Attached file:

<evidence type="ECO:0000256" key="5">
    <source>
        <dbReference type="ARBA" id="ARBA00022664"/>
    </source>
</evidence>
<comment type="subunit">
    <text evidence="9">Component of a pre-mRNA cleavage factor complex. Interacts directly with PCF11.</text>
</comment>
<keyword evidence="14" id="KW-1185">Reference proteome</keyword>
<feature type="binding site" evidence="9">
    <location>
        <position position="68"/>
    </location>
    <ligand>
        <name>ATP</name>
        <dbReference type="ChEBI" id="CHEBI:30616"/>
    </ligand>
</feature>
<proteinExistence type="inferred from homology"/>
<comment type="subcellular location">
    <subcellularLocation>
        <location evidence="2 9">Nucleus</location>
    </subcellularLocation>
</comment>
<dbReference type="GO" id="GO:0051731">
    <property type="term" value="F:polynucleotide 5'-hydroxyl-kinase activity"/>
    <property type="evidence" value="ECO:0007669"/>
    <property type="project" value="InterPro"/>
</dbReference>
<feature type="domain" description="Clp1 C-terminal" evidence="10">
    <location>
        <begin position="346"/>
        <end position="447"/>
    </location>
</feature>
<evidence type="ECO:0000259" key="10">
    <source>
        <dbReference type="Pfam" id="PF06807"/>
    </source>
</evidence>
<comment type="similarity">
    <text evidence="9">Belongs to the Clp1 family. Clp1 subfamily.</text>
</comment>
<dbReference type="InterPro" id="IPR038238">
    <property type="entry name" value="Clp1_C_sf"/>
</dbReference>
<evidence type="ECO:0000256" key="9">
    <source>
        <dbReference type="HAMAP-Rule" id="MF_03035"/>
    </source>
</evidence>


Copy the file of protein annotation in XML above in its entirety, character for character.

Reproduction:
<evidence type="ECO:0000256" key="5">
    <source>
        <dbReference type="ARBA" id="ARBA00022664"/>
    </source>
</evidence>
<comment type="subunit">
    <text evidence="9">Component of a pre-mRNA cleavage factor complex. Interacts directly with PCF11.</text>
</comment>
<keyword evidence="14" id="KW-1185">Reference proteome</keyword>
<feature type="binding site" evidence="9">
    <location>
        <position position="68"/>
    </location>
    <ligand>
        <name>ATP</name>
        <dbReference type="ChEBI" id="CHEBI:30616"/>
    </ligand>
</feature>
<proteinExistence type="inferred from homology"/>
<comment type="subcellular location">
    <subcellularLocation>
        <location evidence="2 9">Nucleus</location>
    </subcellularLocation>
</comment>
<dbReference type="GO" id="GO:0051731">
    <property type="term" value="F:polynucleotide 5'-hydroxyl-kinase activity"/>
    <property type="evidence" value="ECO:0007669"/>
    <property type="project" value="InterPro"/>
</dbReference>
<feature type="domain" description="Clp1 C-terminal" evidence="10">
    <location>
        <begin position="346"/>
        <end position="447"/>
    </location>
</feature>
<evidence type="ECO:0000259" key="10">
    <source>
        <dbReference type="Pfam" id="PF06807"/>
    </source>
</evidence>
<comment type="similarity">
    <text evidence="9">Belongs to the Clp1 family. Clp1 subfamily.</text>
</comment>
<dbReference type="InterPro" id="IPR038238">
    <property type="entry name" value="Clp1_C_sf"/>
</dbReference>
<evidence type="ECO:0000256" key="9">
    <source>
        <dbReference type="HAMAP-Rule" id="MF_03035"/>
    </source>
</evidence>